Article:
Action Books

An interview with Action Books

From the screen to the streets...

I interview Johannes Göransson of Action Books. Here are the questions and the answers. You can read more about Action Books at their website,

a. How did you get the idea for your press, and who started it?

In many ways the most important push for us was realizing that no U.S. press was daring enough to publish my translations of Aase Berg, a major young Swedish woman poet who was writing these wild poems unlike anything that was being published in the U.S. I assumed all U.S. presses would be interested in something new and wild from another culture, but I soon found out that the opposite was true: that’s exactly what U.S. presses did not want to see.

'Meme is a lone tree that got planted in a bed'

Towards a surrealism of old age: Kim Hyesoon's 'An Old Woman' & 'Princess Abandoned'

Kim Hyesoon & Don Mee Choi, February, 2009, Chicago AWP bookfair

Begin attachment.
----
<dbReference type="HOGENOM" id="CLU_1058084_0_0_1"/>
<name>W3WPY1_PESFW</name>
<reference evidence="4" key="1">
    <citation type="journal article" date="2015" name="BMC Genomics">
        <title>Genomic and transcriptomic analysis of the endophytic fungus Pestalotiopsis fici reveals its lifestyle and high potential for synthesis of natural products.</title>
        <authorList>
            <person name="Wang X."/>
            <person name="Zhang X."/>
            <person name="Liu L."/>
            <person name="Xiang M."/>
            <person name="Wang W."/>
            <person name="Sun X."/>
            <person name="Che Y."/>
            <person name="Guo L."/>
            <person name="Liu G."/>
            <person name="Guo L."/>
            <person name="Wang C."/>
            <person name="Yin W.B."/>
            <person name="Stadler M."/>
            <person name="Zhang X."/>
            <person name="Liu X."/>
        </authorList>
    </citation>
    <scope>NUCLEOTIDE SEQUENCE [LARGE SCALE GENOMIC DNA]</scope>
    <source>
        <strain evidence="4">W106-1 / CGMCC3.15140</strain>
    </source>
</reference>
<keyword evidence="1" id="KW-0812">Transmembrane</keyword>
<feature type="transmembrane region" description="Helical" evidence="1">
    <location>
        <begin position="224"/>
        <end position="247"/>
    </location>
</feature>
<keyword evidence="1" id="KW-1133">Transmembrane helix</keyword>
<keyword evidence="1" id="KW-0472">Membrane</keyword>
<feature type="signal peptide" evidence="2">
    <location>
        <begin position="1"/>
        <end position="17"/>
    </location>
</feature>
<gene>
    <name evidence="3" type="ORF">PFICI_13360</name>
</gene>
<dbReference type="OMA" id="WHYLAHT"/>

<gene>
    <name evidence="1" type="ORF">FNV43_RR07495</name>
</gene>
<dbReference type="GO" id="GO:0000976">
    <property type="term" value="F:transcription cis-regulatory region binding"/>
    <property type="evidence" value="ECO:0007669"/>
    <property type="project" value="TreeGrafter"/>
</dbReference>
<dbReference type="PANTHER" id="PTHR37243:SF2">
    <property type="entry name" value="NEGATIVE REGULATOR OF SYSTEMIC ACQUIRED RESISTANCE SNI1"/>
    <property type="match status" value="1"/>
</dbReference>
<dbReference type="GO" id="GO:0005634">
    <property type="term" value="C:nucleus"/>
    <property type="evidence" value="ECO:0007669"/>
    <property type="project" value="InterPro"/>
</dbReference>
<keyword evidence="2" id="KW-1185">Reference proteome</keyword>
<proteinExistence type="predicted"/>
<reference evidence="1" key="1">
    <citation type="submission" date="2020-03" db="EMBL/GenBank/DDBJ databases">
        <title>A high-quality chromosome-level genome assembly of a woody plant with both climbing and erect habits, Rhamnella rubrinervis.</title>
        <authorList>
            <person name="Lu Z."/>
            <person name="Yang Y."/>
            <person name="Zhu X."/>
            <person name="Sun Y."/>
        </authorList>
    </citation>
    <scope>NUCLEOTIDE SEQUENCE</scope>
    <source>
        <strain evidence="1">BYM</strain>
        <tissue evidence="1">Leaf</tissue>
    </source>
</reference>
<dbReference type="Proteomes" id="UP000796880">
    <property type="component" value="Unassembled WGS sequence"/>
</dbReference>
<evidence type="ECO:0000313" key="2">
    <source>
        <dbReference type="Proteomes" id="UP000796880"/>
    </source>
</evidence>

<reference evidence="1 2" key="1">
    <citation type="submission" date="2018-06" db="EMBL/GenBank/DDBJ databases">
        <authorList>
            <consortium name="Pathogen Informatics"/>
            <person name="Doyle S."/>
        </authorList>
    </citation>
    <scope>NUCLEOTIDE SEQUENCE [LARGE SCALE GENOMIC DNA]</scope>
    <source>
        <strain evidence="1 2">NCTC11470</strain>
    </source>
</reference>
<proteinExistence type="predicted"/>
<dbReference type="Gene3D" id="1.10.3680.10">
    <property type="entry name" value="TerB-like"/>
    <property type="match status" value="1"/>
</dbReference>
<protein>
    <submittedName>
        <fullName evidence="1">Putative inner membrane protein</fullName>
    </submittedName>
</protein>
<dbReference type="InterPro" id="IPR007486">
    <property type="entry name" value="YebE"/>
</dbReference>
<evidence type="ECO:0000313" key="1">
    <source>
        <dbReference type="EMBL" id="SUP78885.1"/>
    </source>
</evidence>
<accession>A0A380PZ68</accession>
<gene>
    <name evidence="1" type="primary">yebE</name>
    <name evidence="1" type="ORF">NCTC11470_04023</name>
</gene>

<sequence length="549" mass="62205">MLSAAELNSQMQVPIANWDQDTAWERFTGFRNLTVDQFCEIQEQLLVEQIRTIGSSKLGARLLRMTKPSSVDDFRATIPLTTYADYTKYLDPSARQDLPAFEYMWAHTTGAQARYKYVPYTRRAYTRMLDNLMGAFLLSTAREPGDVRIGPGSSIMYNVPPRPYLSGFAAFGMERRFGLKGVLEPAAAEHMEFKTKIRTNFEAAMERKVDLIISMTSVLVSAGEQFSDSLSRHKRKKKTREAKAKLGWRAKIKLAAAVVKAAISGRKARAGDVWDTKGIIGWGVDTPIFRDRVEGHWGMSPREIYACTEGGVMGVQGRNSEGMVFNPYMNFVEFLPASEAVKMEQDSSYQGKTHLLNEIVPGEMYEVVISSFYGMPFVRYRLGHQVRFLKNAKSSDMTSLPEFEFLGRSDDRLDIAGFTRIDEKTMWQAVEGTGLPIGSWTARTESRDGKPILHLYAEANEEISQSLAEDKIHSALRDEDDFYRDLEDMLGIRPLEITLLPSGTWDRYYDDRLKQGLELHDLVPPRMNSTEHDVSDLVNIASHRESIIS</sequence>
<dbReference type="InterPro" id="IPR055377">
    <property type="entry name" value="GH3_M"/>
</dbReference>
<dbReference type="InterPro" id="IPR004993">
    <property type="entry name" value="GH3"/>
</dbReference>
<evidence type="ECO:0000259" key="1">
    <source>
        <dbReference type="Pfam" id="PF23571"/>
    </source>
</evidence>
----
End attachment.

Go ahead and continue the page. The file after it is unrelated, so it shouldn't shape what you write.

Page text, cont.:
Among recent notices on my Facebook feed was one for the new issue of Big Bridge, in particular a feature on “Neo-surrealism,” edited by Adam Cornford.  Cornford’s expansive introduction to the feature, which looks back to the history of surrealism and forward to his selection of living poets, includes this definition of his subject: “What defines a Surrealist poetry today, then, is what has defined it from the outset . . . Surrealist poetry can only be ‘a cry of the mind determined to break apart its fetters.’ It must contribute, intentionally or otherwise, to the liberation of the mind ‘and all that resembles it.’” I’m not here to argue against the mind’s liberation, rather to suggest that newer forms of surrealism can be used effectively to record what occurs before the imagined line break in Cornford’s phrase, “the mind determined to break apart / its fetters.” The breaking apart of a mind, most familiar to me as a product (or anti-product) of dementia and Alzheimer’s, can be tracked through what I’ve elsewhere called “documentary surrealism.

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